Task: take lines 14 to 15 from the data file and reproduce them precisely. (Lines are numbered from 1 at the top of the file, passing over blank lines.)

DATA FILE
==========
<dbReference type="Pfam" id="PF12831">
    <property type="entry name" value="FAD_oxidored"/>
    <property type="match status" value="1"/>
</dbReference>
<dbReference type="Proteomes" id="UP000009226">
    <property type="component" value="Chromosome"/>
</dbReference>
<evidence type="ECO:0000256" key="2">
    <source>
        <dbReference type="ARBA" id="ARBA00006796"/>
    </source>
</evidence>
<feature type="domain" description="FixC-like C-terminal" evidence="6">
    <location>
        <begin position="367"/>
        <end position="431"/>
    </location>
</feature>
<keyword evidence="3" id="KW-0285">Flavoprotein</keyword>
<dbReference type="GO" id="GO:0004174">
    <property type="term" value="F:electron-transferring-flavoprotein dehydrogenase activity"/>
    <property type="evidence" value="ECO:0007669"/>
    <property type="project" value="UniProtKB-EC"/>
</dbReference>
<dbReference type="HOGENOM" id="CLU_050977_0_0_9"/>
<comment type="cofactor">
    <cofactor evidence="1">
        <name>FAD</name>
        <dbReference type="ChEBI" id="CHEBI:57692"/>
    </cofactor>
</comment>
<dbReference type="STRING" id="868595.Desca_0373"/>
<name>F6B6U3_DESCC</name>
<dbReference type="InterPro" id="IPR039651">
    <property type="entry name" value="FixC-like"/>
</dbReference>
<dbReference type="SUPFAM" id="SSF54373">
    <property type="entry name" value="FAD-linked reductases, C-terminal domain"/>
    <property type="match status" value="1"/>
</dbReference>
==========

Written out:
    <location>
        <begin position="367"/>